Safest way to break sheets of glass?

I'm moving and have a sheet of brand new picture framing glass 39 x 30 inches.  Nobody wants it... I've tried giving it to framing places.  What's the best/safest way to break it into small pieces to go into the garbage? 

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Vyger9 months ago

I was thinking big until I read the size again. That is a pretty small piece. If it was tempered just a poke with a nail would reduce it to little bits. But for something that small stand it up in a box and tap the lower part with a hammer. I broke up a lot of stuff this size when I replaced the cracked and broken windows of my shop to be. once reduced to smaller bits I put it in a kitty litter plastic tub and using the hammer again made it even smaller so it could lay flat in the tub. I have 2 of the 40 pound tubs full of broken glass. I have wondered if there was anything I could do with it, which is why it is still sitting in the tubs. Never had a mishap with the process, probably because I always wore leather gloves. By the way, after you are done take the gloves off and clap them together to make sure you don't have any small shards stuck in the leather.

I am very impressed by your ability to keep something like that, like broken glass, around, just based on the hope, the possibility, it could be useful for something someday.

Perhaps, some hours in a rock tumbler, or maybe a cement mixer, like shown in this 'ible,


could maybe take the rough edges off some of your broken glass, and perhaps, make it more useful.

I actually tried something similar to this years ago. I smashed up a bunch of glass bottles and jars, and put the pieces in a cement mixer, with some sand, with the goal of making polished glass pieces, smooth, with zero sharp edges.

But then I got impatient, after just a few hours. I feared for the life of my cement mixer. I feared it would break the mixer if I just left it running for half a day, or a day, or however long it would take to actually make sharp broken glass into smooth broken glass. I ended up aborting the experiment, and taking the resulting mass of glass plus sand, to a landfill.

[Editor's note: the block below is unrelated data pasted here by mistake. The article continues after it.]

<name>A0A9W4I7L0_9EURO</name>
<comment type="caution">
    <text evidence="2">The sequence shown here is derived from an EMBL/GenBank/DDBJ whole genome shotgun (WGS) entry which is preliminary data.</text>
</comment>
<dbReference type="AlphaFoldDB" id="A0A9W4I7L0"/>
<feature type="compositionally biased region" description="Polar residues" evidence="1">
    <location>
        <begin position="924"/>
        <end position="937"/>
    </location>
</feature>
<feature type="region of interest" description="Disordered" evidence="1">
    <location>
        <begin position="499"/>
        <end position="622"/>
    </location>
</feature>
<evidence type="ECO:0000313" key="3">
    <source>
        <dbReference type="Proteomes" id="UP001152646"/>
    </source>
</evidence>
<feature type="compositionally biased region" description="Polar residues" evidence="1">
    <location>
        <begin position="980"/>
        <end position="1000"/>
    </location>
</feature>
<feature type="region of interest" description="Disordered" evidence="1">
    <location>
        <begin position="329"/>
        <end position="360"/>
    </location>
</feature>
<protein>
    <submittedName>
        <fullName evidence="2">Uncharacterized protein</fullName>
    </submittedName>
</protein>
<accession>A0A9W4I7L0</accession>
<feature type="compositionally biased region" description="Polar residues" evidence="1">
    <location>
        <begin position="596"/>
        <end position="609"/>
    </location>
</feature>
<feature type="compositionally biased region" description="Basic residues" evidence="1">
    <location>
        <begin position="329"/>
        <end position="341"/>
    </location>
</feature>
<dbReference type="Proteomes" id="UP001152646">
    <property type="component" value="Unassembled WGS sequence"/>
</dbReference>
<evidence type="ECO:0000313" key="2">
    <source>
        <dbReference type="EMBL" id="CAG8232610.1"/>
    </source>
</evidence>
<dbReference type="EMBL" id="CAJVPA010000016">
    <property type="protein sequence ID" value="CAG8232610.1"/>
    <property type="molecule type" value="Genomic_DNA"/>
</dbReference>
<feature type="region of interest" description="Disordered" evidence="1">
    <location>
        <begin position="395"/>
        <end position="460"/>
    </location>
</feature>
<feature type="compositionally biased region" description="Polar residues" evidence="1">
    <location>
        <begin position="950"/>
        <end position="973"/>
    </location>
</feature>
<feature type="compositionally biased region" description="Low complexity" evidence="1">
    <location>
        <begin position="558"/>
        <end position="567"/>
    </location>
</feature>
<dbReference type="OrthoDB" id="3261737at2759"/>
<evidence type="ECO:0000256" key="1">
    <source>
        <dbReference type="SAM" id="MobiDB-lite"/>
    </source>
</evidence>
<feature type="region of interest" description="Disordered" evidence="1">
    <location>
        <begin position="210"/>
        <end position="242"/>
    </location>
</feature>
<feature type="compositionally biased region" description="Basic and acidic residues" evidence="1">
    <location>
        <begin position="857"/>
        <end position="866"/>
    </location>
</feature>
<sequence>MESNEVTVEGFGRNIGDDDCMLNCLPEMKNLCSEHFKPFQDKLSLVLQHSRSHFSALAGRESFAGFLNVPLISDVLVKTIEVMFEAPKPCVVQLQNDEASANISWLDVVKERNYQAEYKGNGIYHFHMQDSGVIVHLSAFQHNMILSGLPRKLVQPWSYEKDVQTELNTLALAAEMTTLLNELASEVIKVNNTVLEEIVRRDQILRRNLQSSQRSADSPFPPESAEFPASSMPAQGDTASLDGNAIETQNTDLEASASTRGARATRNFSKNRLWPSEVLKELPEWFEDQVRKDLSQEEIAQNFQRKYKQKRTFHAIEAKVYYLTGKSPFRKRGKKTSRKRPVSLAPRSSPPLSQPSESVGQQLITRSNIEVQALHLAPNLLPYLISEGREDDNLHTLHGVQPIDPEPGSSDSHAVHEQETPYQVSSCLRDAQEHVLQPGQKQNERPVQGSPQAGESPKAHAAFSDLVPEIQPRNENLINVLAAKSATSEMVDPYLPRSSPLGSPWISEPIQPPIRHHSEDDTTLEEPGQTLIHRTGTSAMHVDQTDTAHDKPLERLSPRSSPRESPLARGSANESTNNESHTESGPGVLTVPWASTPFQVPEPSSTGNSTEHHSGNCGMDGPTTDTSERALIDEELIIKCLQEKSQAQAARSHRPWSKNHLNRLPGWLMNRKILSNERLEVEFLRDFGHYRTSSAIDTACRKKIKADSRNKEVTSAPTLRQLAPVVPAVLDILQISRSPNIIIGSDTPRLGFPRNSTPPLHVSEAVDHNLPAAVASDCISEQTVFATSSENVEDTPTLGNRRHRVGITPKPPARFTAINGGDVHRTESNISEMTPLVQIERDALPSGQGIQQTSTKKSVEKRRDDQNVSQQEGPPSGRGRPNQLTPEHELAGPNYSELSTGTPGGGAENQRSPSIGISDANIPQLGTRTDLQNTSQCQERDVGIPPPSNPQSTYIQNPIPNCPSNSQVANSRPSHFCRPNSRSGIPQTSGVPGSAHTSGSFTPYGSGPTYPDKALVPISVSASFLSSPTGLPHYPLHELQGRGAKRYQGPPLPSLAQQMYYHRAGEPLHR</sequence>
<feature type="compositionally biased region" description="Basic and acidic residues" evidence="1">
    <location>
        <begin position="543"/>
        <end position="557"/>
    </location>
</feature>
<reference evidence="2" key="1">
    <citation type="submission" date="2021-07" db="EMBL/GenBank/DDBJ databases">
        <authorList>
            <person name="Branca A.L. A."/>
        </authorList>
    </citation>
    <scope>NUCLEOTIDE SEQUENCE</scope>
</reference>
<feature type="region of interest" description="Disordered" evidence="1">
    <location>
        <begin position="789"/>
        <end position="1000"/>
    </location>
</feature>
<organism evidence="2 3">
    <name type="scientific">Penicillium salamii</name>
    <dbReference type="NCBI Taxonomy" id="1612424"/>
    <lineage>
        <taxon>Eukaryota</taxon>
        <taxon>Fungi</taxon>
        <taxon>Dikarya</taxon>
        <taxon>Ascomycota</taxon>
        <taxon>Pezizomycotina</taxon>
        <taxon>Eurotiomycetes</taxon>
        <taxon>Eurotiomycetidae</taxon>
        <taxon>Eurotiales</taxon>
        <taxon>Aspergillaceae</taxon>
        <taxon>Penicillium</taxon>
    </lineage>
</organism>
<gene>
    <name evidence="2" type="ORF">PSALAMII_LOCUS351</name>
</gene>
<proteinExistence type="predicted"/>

Also years prior to that, I discovered a kitchen blender can be used to turn glass from a discarded fluorescent tube light, into a substance resembling sand, with just a few hours of blending. In this experiment I actually did break the blender.

But, you know, a kitchen blender is cheaper to replace than a cement mixer.

I was actually just looking into sea glass or beach glass. Was thinking of using a rock tumbler for making it. The glass is for sale on E bay but the shipping is pretty high.

Among other things I was thinking of possibly melting some of the glass down and playing with molten glass. It appears to be a complicated process to do it right though.

The tubs sometimes come in handy because they have some weight to them. I have used them to press stuff together while gluing. But then I also have one full of old nails, now that is heavy.

We had a series of monster hail storms in the early summer, 2 1/2 inches across and now I have a lot more broken glass to add to my collection. A friend of mine had his car totaled by the hail, $15,000 in damages. Lots of fun.

Did you ever see the "Will It Blend Videos"? You might find them fun.


rickharris Vyger8 months ago

You could in principle make a big one with a 5 gall plastic tub, sand makes a good abrasive, leave it rotating overnight.

Yeah. I have seen "Will it blend?". I am not sure if I have seen all of them.

I am sorry to hear about the hail damage. Where I live, I have never seen larger than pebble-sized hail, and I am thankful for this.

Regarding molten glass, I had a neighbor, a few years back, who built his own glass blowing studio. I remember that for some reason he was not using the same glass used commercially to make clear bottles and jars. He actually bought clear glass "cullet" from some place that sold this stuff. It came it big woven plastic bags, similar to the same bags used for other bulk solids, like grain, or animal feed. Superficially, this glass cullet stuff, it looked like ice cubes.

My neighbor said this professionally made glass cullet had better working properties, was better for the work he was doing, than the glass used to make to make bottles and jars.